It's not because of drooping demand. It's just that selling a device designed to turn you on is illegal in Georgia.
Restrictive laws relating to sex are nothing new here. For years it was a crime to engage in adultery or sodomy. But recently, government officials in Cobb County -- where the Bible plays a bigger role in the bedroom than dildos do -- have threatened to shut down This, That and the Other unless the store removes dildos and other genital-stimulators from the shelves. And Atlanta police have charged an Atlanta-based fantasy shop, Inserection, at least eight times with selling sexual devices, a misdemeanor. Inserection has been subject to police raids during which clerks and the owner were arrested, and has filed numerous lawsuits in DeKalb, Fulton and Cobb counties.
The statute is an ongoing concern for Inserection owner Michael Morrison, whose attorney has argued against the law in state Supreme Court, and lost.
"Basically, this is something that should be based upon contemporary community standards," Morrison says. "And I think if good citizens want their liberties defended, that's really where it happens -- in the courtroom, with a jury."
Last November, This, That and the Other followed Inserection's lead and filed suit against Cobb County, complaining that the "State of Georgia has intruded into the most intimate of places -- the bedrooms of its citizens -- and the lawful conduct that occurs therein."
The case has attracted the attention of the American Civil Liberties Union, which dispatched one of its attorneys to Atlanta April 16 to argue for the plaintiffs.
Georgia law doesn't outlaw the use of dildos and other sex toys, only the sale of them. But don't be fooled, says Mark Lopez, the ACLU attorney.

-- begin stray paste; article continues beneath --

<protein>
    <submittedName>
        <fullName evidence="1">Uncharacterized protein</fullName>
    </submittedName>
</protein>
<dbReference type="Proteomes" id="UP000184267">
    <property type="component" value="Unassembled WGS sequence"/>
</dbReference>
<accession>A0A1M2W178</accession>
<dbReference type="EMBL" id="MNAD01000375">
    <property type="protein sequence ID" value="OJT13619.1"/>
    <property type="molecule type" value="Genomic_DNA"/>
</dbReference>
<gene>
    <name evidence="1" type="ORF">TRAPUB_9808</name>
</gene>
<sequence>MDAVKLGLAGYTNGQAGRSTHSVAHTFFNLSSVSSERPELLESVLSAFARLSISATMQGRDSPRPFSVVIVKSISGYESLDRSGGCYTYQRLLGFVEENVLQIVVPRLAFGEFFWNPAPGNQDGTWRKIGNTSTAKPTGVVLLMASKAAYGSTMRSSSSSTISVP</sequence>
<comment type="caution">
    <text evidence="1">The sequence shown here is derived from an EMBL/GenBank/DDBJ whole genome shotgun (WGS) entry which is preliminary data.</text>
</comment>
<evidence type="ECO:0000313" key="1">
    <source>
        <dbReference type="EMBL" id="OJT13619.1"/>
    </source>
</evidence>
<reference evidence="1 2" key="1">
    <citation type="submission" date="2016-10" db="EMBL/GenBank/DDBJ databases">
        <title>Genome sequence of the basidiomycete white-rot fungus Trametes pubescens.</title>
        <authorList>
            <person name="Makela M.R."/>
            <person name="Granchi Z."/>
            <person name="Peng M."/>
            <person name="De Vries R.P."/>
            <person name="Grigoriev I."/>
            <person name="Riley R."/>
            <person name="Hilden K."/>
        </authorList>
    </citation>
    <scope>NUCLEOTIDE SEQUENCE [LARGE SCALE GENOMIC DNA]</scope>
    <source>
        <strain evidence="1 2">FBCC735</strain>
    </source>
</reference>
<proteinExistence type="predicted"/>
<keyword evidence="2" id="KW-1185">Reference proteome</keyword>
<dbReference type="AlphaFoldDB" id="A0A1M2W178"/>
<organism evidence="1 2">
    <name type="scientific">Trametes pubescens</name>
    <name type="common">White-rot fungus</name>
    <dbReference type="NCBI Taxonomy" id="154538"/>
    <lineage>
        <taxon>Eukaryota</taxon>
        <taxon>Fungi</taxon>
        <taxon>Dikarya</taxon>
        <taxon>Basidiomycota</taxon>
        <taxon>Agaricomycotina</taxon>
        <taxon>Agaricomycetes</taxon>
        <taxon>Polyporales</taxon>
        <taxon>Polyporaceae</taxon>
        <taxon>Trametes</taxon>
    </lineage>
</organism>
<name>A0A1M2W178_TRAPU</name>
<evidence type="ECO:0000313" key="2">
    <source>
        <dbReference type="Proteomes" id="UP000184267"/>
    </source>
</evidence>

"It's really about use," he says, "because if you prohibit sales then people can't get them. So what we call this is a back-door attempt to get at the underlying conduct."
Laws restricting the sale have proved a more difficult challenge for sexual device activists; state Supreme Courts in Texas and Georgia have upheld anti-sale statutes.
But This, That and the Other isn't challenging the law on the state level. It has taken the case to federal court, claiming that Georgia's law violates the Constitutional right to privacy, that it is enforced arbitrarily, and that it allows the government too much control over commerce.
The lawsuit also raises a question of fairness: If devices that excite the genitals are to be banned, then shouldn't Viagra and ribbed condoms be outlawed too? Moreover, the lawsuit claims, sexual devices are as crucial a treatment for sexual dysfunction as Viagra.
Attorneys for Cobb County say such an argument is toothless without testimony from people who say they've benefited from sex toys.
But sex is private business, the lawsuit states. Willing and candid witnesses are few. "Because of the sensitive and intimately personal nature of the reasons for using the product, most users of the products are understandably reluctant to come forward and challenge this law," according to the lawsuit. "For this reason, Plaintiffs have brought this action on behalf of their many thousands of customers."
Restricting access to sexual devices could "jeopardize the women's physical and physiological health, but may also destroy a marriage or relationship. The public at large will suffer irreparable injury."
This, That and the Other is asking for a temporary injunction that would allow the store to supercede the law and sell vagina dilators and simulators, dildos, vibrators and other genital-arousing goods.
Claims the lawsuit: "The sale and use of sexual devices is a deeply rooted and central liberty of our Country."
Benjamin Franklin would be proud.
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